Unifying these goals is no mean feat, and it’s no wonder, then, that many countries tasked their most prominent designers (often those most synonymous with their home countries) with designing and creating garments for the full suite of Olympic occasions – from full suits for the opening and closing ceremonies, right down to technical, minimal swimwear.  Stella McCartney partnered with Adidas to create a complete line for the Great British team, and Ralph Lauren created iconic uniforms for their American counterparts.

An Olympic uniform is more than polyester or lycra or thread; it’s branding in its purest form.

For these designers and more, the Olympics represented a unique challenge: rather than being form and design-led like typical fashion, these uniforms instead prioritised functionality and practicality, and needed to be created from a very specific subset of performance materials to allow the country’s athletes to achieve their potential.

In an interview with the BBC, McCartney (whose father famously performed at the opening ceremony, making this something of a British dynasty) revealed that “practicality comes first” where the creation of Team GBR’s outfits was concerned.  She went on to explain that she “tried to make [them] iconic… It was technology-led, but I think for me it was trying to get the team to look and feel as one”.

The results are abstract and attractive in design, and there is certainly no mistaking them for the uniforms of anybody but the host nation.  But as McCartney explained, that visual identity is only one component of what makes an effective uniform and, as is the case the product development across the consumer goods sectors, technology was the enabling force behind the other.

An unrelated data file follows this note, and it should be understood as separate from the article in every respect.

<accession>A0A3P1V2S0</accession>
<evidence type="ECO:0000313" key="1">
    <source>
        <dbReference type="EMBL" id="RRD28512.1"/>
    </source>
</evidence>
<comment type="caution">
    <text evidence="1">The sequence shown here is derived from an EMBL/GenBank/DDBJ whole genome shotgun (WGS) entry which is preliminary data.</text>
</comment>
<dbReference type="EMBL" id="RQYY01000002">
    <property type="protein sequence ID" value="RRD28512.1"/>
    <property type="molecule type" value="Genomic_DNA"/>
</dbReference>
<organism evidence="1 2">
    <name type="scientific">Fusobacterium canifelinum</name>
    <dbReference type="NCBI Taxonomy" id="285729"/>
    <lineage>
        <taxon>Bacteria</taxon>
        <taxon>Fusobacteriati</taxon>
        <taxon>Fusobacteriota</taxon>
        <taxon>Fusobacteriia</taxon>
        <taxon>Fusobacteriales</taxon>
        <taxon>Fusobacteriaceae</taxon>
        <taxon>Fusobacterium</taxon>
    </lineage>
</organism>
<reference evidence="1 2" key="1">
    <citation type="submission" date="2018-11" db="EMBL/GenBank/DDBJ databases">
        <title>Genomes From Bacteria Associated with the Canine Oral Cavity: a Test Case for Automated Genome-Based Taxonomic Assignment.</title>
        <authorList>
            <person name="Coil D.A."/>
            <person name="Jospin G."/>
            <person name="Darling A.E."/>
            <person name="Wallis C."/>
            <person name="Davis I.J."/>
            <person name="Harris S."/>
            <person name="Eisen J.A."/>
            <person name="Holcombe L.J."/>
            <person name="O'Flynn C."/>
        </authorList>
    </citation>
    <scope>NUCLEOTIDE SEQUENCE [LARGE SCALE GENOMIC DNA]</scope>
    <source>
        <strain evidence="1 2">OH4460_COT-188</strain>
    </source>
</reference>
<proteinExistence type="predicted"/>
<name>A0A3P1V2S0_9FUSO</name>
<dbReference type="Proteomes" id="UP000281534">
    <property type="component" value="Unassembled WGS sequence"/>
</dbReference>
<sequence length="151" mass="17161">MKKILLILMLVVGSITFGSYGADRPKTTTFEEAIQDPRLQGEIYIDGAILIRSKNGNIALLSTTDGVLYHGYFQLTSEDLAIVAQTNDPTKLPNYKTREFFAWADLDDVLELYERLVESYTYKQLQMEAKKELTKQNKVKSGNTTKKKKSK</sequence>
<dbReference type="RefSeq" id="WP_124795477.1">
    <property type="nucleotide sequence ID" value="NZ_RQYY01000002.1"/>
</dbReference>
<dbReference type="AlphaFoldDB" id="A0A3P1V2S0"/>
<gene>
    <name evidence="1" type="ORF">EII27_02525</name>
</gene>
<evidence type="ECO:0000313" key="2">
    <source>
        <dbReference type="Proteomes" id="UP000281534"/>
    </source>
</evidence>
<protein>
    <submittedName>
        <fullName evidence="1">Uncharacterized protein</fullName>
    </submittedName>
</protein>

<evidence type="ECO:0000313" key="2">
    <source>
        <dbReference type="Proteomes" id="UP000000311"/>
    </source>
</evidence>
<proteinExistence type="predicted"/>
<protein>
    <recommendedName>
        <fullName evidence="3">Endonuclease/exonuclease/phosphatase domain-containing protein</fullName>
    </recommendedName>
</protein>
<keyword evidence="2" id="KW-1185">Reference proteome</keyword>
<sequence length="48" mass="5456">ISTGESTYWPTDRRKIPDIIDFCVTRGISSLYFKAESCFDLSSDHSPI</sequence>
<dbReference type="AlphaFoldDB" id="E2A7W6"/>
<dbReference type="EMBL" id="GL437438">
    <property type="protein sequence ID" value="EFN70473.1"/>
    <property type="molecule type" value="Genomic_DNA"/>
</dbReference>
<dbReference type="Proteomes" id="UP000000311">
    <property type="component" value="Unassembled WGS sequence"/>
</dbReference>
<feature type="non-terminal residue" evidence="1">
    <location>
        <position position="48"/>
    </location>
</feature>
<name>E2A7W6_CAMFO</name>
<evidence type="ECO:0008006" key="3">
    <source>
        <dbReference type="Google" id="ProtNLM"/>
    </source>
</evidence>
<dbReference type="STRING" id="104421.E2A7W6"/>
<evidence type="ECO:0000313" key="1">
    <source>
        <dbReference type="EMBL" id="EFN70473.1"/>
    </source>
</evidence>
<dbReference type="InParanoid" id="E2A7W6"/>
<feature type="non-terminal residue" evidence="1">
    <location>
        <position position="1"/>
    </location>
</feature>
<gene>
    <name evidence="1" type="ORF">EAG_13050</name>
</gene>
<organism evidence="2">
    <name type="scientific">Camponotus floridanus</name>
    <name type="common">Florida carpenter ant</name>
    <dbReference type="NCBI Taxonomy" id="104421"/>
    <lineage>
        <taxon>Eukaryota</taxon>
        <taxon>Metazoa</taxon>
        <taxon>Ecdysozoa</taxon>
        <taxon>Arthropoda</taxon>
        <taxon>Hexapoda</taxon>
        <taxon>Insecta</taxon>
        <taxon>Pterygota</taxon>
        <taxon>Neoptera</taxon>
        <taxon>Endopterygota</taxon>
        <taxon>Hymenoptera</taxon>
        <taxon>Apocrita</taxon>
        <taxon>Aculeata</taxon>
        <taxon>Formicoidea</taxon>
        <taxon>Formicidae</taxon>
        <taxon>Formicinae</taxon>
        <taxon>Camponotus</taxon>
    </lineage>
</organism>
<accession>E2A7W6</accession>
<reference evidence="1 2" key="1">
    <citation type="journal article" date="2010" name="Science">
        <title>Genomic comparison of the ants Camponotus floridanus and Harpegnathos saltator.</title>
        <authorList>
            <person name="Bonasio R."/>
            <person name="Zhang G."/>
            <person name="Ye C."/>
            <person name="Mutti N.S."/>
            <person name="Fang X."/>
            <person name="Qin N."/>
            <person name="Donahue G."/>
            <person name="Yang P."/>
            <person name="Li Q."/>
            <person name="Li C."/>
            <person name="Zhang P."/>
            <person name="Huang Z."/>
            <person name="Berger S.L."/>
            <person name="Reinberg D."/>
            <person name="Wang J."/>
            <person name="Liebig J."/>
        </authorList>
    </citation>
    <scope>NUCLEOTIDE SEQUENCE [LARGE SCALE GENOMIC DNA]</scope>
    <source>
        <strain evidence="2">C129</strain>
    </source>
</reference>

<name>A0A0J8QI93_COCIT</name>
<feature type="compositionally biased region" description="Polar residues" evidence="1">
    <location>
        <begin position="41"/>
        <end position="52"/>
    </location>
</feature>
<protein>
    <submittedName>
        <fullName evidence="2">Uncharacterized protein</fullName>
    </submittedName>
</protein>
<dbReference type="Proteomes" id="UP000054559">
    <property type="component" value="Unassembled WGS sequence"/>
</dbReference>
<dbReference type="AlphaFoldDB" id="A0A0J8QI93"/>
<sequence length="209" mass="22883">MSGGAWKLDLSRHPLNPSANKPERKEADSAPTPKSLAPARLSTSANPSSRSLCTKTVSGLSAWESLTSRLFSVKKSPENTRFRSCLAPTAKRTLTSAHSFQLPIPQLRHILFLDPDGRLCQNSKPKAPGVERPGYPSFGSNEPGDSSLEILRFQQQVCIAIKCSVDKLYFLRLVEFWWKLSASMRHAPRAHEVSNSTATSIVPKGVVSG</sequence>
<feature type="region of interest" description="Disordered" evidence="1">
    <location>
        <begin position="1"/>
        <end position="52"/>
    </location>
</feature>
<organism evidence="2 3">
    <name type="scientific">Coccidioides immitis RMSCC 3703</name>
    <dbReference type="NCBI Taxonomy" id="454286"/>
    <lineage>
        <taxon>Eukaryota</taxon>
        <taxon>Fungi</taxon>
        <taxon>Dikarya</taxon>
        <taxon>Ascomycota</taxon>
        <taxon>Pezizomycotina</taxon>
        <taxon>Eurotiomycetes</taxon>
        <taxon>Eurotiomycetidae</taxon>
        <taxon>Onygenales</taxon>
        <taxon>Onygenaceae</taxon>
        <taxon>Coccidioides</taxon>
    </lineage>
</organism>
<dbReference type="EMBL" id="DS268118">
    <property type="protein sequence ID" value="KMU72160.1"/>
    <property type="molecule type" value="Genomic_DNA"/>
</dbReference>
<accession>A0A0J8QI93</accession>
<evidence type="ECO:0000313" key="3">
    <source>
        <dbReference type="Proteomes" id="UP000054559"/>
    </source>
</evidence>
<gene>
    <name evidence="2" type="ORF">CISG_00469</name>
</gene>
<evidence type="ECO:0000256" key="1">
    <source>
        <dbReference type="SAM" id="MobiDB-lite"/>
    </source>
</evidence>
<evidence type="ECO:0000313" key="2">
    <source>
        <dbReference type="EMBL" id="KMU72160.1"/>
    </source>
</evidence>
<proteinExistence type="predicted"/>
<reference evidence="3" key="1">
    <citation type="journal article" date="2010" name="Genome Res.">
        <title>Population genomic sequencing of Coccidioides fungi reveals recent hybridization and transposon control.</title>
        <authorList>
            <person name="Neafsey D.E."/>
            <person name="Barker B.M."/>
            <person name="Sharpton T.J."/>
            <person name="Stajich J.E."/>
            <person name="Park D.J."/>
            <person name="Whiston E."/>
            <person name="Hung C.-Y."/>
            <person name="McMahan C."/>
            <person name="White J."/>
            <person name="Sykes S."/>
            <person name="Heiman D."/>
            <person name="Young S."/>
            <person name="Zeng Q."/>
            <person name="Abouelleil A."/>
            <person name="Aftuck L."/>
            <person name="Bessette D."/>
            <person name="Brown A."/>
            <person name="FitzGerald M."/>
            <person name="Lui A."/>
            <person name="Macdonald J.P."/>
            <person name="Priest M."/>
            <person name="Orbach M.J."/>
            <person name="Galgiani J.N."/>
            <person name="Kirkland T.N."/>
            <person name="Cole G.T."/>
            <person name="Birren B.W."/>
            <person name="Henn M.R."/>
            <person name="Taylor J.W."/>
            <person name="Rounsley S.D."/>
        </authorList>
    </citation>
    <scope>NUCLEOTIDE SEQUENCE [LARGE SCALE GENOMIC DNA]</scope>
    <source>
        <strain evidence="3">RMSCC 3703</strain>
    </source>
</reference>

Ralph Lauren were widely reported to have used 3D sampling technology in the development of their Olympic collection, and McCartney is reportedly enthralled by the range of performance and “smart” fabrics that exist.  And this is over and above the technology (including both core and E-PLM, and a host of sophisticated biometric and aerodynamic analysis tools) that today plays a vital role in the development of any single piece of apparel.

What’s important to note about not just McCartney and Lauren’s collections is not just the technology and the ethos that produced them, but the fact that once the games are over – once the athletes parade their last in what promises to be a raucous closing ceremony this Sunday – the effort that went into the design, performance and impact of this year’s uniforms will not be wasted.  Like all good fashion collections, the best aspects of them will be integrated into future lines and collections.  And what you see on the track and in the pool today may well be what you see on the high street next season.

Fashion is fashion, after all – wherever you find it.

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All photography is courtesy of the BBC.

About Ben Hanson

As WhichPLM’s Contributing Editor, Ben is responsible for our style, and provides much of the on-the-ground reporting and interviews that have come to characterise the magazine. As a professional writer and editor, Ben has worked for film and television, national newspapers, international corporations, and glossy magazines prior to becoming one of the PLM industry's best-known writers.

View Ben Hanson's profile →